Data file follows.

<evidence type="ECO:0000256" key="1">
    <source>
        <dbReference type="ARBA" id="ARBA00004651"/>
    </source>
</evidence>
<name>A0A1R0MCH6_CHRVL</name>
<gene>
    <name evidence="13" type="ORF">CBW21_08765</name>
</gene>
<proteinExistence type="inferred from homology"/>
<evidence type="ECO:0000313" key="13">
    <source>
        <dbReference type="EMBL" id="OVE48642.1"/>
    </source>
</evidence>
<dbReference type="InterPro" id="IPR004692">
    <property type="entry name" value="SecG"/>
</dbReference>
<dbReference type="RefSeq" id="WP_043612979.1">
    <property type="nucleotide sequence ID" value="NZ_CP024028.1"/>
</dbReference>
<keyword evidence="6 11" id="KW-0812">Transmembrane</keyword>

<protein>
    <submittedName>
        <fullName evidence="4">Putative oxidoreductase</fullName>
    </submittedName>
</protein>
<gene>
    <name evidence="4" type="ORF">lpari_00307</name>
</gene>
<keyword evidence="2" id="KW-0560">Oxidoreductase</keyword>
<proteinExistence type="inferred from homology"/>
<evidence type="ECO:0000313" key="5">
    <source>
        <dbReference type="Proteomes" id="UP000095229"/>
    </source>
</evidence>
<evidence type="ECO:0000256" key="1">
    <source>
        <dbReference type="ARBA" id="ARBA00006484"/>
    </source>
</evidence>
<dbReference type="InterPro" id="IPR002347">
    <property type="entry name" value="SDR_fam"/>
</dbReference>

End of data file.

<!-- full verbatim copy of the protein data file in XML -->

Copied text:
<evidence type="ECO:0000256" key="1">
    <source>
        <dbReference type="ARBA" id="ARBA00004651"/>
    </source>
</evidence>
<name>A0A1R0MCH6_CHRVL</name>
<gene>
    <name evidence="13" type="ORF">CBW21_08765</name>
</gene>
<proteinExistence type="inferred from homology"/>
<evidence type="ECO:0000313" key="13">
    <source>
        <dbReference type="EMBL" id="OVE48642.1"/>
    </source>
</evidence>
<dbReference type="InterPro" id="IPR004692">
    <property type="entry name" value="SecG"/>
</dbReference>
<dbReference type="RefSeq" id="WP_043612979.1">
    <property type="nucleotide sequence ID" value="NZ_CP024028.1"/>
</dbReference>
<keyword evidence="6 11" id="KW-0812">Transmembrane</keyword>

<protein>
    <submittedName>
        <fullName evidence="4">Putative oxidoreductase</fullName>
    </submittedName>
</protein>
<gene>
    <name evidence="4" type="ORF">lpari_00307</name>
</gene>
<keyword evidence="2" id="KW-0560">Oxidoreductase</keyword>
<proteinExistence type="inferred from homology"/>
<evidence type="ECO:0000313" key="5">
    <source>
        <dbReference type="Proteomes" id="UP000095229"/>
    </source>
</evidence>
<evidence type="ECO:0000256" key="1">
    <source>
        <dbReference type="ARBA" id="ARBA00006484"/>
    </source>
</evidence>
<dbReference type="InterPro" id="IPR002347">
    <property type="entry name" value="SDR_fam"/>
</dbReference>